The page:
This bike also makes every trip a potential shopping trip, and this surprise benefit cannot be understated in its utility and joy. Instead of trying to predict what I’ll need on any given ride and matching the bike to the prediction, I just take the cargo bike on most local trips, even if they’re not expressly intended for provisioning. Oh, the local delights you will discover and bring home!
The Cargo Is the Point
Learning to carry cargo is a process. You can either buy a bunch of bespoke add-ons, which are wonderful, or MacGyver your own. Grocery shopping is my most common errand, so I experimented with various-sized plastic crates on the back rack — easy to affix with bungee cords or straps — and now leave my favorite installed most of the time.
I tested several loaded reusable shopping bags within each crate to find a perfect custom fit and now just bring the bags into the store. That way I’ll never overload my carrying volume.
Now I can stop to shop anywhere — whether planned or not — from neighborhood bakeries to liquor or big box stores. Honestly, it feels as if I’m using the station wagon, because I can toss the lock, my helmet, extra clothes, shopping bags, my biking companion’s extra gear, a laptop, cases of spring water and 36-packs of toilet paper right in the crate and I barely have to think about it.
Unlike a lot of happy e-cargo bike riders, I don’t haul children. Carrying kids is a perfect use case, especially when they are many or unable to bike on their own. As far as carrying adults or bigger kids, be mindful about weight when specifying your bike and definitely test drive your finalists to determine whom (and what) you can and wish to comfortably haul.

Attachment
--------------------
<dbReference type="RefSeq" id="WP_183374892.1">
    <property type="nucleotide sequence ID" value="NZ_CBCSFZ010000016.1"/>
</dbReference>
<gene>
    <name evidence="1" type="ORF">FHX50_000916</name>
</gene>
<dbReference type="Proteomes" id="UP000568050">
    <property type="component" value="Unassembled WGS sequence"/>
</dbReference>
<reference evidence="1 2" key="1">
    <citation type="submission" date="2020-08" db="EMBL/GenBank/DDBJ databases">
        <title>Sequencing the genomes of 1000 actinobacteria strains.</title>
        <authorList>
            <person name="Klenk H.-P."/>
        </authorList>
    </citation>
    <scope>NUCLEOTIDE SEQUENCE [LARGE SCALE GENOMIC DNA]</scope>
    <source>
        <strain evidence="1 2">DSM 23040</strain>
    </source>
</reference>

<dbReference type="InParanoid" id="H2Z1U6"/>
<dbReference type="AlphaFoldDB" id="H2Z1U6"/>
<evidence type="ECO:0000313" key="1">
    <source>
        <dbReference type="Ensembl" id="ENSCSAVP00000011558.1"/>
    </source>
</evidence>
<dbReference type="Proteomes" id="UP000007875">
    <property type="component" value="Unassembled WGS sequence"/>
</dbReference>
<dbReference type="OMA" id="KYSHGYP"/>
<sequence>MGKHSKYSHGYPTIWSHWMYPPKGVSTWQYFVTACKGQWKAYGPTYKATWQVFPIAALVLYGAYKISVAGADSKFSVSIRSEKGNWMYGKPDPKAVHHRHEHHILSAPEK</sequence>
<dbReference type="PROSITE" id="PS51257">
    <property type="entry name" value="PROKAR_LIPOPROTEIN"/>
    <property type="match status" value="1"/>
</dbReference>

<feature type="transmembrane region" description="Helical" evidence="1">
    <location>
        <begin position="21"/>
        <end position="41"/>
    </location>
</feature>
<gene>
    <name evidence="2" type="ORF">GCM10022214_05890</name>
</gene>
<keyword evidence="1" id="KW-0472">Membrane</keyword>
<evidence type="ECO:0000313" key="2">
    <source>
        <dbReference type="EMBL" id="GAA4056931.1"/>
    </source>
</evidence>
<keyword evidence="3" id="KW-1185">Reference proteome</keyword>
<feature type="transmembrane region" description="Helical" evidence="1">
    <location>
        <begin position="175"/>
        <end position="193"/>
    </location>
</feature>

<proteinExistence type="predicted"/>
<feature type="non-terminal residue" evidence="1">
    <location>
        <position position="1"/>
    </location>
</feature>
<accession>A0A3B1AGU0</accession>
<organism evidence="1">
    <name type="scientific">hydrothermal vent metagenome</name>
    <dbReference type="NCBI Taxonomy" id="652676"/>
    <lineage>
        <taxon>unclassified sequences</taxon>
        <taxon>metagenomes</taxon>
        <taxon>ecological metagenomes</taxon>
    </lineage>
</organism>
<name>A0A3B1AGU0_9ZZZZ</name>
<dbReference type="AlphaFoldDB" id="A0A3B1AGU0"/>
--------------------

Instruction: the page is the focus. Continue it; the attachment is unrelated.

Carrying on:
Establish the Maximum Gross Vehicle Weight (MGVW) rating for the bikes you’re looking at, then reduce that amount by:
- The weight of the bicycle itself.
- The weight of the pilot, any passenger(s) and their clothing.
- The weight of attached equipment.
- The weight of the lock(s).
- The weight of intended cargo.
The number you end up with must be greater than zero.
The 440-pound MGVW for my FastRack means the bike can carry me, one or two children or one adult, as long as their combined weight is under 200 pounds. I’m not going to lie and tell you that date night is effortless: Carrying an adult passenger and cargo near the MGVW limit makes for a doable but somewhat shaky trip, especially during take-off.
My tall, handsome passenger also reports a little awkwardness from his back-rack position in which his knees ride high and his seat rides low. If carrying passengers is a priority, don’t overlook a full-on long tail or superb front-loading cargo bike — or even a preschool-ready bike bus for six.
Overall, though, loaded or unloaded, riding this bike is a blast. You are guaranteed to smile like nobody’s business when out and about, without a care for formerly sweaty hills or a week’s worth of groceries. You will take longer routes than usual because you’re not ready to stop the joyride.
Honestly, How Could This Be Better?